The sports media continued their postgame celebrations on Thursday, after ESPN’s firing of Curt Schilling. A firing that so many members of the liberal sports media openly, and privately, rooted for.
Over on Hardball Talk, an NBC-owned entity which covers Major League Baseball, the self-righteousness poured forth with great gusto:
“With the way he had been proceeding it was only a matter of time. And now his time is up. Curt Schilling has been fired by ESPN.
The final straw came yesterday when Schilling shared a disgusting anti-transgender meme on Facebook and followed it up with supportive comments which took a distinct, inflammatory side in the ongoing debate about access to public facilities for transgender people. He later doubled down in a combative blog post on the matter. The matter has become highly controversial and Schilling weighing in in the manner he did was both insensitive to transgender persons and flew in the face of ESPN’s mandate to its on-air talent — often broken by Schilling himself — to not wade into highly-charged political topics in an inflammatory manner.”
To remind you, Schilling’s comments that Craig Calcaterra at Hardball Talk says took a “distinct, inflammatory side,” were these:
"A man is a man no matter what they call themselves. I don’t care what they are, who they sleep with, men’s room was designed for the penis, women’s not so much. Now you need laws telling us differently? Pathetic."
So, now biology, and basic bathroom functionality, are “inflammatory." Got it.
Also, the “combative” blog post in which Schilling defended himself, which can be read here, wasn’t really about the transgender issue at all, but more about the controversy over the summer, when Schilling posted a pic comparing the small number of Germans who were Nazis, to the small number of Muslims who are terrorists. Making the point that numeric majorities need not be present to totally take over the identity of a group and make everything awful.
All he said over the transgender thing, was that he was not the one who posted the highly unflattering pic of the transgender man (which is absolutely true), and that he only made a comment about the “functionality of men’s and women’s restrooms…”
The rest of the post was merely taking shots at a culture that has become overly sensitive and intolerant.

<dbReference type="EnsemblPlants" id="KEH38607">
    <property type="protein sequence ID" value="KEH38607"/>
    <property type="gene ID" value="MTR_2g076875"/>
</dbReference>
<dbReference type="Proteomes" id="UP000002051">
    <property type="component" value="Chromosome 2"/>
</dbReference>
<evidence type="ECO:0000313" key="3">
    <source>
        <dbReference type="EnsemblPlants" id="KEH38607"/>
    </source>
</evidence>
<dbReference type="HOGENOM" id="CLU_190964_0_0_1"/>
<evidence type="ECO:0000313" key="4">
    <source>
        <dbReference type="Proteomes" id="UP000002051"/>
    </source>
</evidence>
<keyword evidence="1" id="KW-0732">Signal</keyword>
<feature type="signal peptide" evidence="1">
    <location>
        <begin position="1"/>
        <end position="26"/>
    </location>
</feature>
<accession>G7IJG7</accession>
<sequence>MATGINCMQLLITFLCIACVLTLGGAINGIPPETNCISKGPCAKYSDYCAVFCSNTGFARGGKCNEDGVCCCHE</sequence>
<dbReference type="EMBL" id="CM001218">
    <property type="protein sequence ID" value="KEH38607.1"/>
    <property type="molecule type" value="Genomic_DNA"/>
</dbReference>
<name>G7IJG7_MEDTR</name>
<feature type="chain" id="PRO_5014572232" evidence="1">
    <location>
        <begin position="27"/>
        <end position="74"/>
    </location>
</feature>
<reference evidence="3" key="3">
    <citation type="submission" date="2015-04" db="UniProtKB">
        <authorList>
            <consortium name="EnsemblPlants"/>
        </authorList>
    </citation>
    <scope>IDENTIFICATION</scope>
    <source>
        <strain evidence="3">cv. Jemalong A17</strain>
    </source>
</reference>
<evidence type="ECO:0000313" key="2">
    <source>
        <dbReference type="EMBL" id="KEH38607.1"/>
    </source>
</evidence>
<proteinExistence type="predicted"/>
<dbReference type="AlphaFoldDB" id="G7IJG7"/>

Regardless, Schilling has been fired, and the purpose of this post is not to remind everyone of the obvious. Which, is that he shouldn’t have been. The purpose of this post is to expose the sheer hypocrisy of the ESPN policy that Craig Calcaterra refers to next:
“The matter has become highly controversial and Schilling weighing in in the manner he did was both insensitive to transgender persons and flew in the face of ESPN’s mandate to its on-air talent — often broken by Schilling himself — to not wade into highly-charged political topics in an inflammatory manner.”
So that’s the policy? You must forgive my surprise on the matter, since I’m old enough to remember when longtime ESPN veteran Kenny Mayne, once tweeted that he saw a car with a Sarah Palin sticker on it and would have intentionally rammed it. Only holding back because “coulda been kids in the car.”
Is that inflammatory? Vehicular assault with intent sounds pretty inflammatory to me. And yet, Kenny Mayne was never fired by ESPN. But you know, that was back in 2007. Way before ESPN really enforced their political policy. When it was totes acceptable for talent to threaten vehicular assault against innocent people.
That would never be tolerated today. Or would it?
ESPN NBA analyst Jalen Rose went on the “O’Reilly Factor” to discuss his new book, and basically accused the police of hunting black people. Which repeats a thoroughly discredited claim from the Black Lives Matter website, claiming a black person is killed by a cop every 28 hours.
A stat that Rose claimed is an “absolute fact.”
Now, you can choose to put aside the fact that the statistic is completely bogus, which you can read about to your heart’s content here. But if it were true, how is that not inflammatory? Rose made these comments in an incredibly emotional and politically/racially charged environment, where people literally rioted in the streets and attacked police officers.
Rose’s comments came in the midst of a far more dangerous and hostile environment than the one Schilling ventured into, when he wrote his post on bathroom functionality. But, here you have a major ESPN figure, getting up on national television, someone revered by a ton of people, many among them African-Americans already angry at the police, and he basically tells them the cops are out to get you.
This doesn’t run afoul of ESPN’s non-inflammatory political speech policy?
No, it doesn’t. Because that policy exists only for conservatives who disagree with ESPN’s radical leftist views. Not for people like Kenny Mayne and Jalen Rose who fit right in.